Do you know what a warrant canary is?
If you use the Internet, you probably should. While most people think that what they do online in the privacy of their own home is generally their own business, that’s a mistake that has put many a person at the defendant’s table inside a courtroom.
Here’s the thing that most people don’t realize: a government warrant for information from Internet companies like Reddit, Adobe, Facebook, Pinterest and others, can come with a gag order known as a national security letter. Under the rules surrounding national security letters, an Internet company cannot even warn users that they might be under observation by the government.
Many people feel that this allows a great deal of government overreach and lets certain agencies go on “fishing expeditions” looking for supposedly criminal activity.
However, a number of large Internet sites have found a subtle way of fighting back against government intrusion: the warrant canary.
A warrant canary gets its name from the canary that coal miners used to keep in the mines to warn against a silent danger: gas leaks. If the canary died, the miners knew they needed to protect themselves.
The modern equivalent helps websites keep a certain degree of open communication with its visitors, despite the gag order imposed by any national security letter. The canary warrant is usually tucked into a company’s transparency statement, but they’ve also appeared on a site’s header, footer or banner. It’s generally nothing more than a broad statement that says something like, “Our company has never received a warrant covered by a national security letter or the Foreign Intelligence Surveillance Act.”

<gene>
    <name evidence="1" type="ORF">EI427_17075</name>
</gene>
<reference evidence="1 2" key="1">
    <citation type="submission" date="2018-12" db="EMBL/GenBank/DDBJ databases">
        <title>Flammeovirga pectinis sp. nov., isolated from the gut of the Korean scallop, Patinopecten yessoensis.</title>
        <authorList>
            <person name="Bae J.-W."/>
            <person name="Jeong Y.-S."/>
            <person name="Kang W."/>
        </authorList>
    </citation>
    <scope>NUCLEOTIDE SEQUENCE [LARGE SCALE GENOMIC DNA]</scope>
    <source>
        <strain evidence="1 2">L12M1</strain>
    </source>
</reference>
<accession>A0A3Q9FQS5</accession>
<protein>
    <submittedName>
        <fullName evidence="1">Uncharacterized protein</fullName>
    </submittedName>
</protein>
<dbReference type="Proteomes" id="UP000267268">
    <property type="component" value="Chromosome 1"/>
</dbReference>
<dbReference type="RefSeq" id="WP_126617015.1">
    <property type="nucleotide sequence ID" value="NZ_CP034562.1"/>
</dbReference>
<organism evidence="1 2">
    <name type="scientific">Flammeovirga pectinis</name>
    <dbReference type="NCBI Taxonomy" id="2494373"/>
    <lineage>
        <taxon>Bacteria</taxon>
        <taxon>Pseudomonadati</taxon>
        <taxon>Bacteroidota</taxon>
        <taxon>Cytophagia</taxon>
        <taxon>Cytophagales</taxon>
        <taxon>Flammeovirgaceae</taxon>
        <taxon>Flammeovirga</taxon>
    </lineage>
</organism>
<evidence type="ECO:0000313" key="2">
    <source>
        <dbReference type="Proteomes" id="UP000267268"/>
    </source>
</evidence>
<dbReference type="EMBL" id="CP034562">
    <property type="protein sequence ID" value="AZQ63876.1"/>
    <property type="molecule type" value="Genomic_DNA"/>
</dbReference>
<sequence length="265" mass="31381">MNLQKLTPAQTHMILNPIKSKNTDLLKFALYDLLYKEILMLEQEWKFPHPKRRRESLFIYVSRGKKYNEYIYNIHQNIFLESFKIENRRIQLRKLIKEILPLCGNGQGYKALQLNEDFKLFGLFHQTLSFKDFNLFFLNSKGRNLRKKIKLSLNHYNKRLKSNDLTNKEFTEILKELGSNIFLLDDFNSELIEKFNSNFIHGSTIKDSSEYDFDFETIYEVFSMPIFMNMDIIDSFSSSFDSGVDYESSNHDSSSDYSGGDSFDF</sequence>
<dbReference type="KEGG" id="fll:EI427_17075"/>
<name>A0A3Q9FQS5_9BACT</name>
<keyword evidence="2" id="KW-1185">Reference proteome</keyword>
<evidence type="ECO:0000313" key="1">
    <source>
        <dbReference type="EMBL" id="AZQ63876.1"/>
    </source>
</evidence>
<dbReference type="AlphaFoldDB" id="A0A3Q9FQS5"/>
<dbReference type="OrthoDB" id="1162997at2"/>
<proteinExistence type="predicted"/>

If that statement disappears, that signals the warrant canary’s “death” and puts users on notice that their Internet activity may be under government surveillance.
For example, Reddit removed its warrant canary in mid-2016, indicating that it had received at least one secret warrant. Of the warrants the company can legally discuss, the company indicates that it has received roughly three times the number it did just three years ago, in 2014.
Internet crimes are being taken more seriously than ever. If you have any idea that you may be under surveillance or are charged with a crime related to your Internet communications or activities, contact a criminal defense attorney promptly.
Source: engdget, “Reddit law enforcement requests have tripled in two years,” Steve Dent, April 04, 2017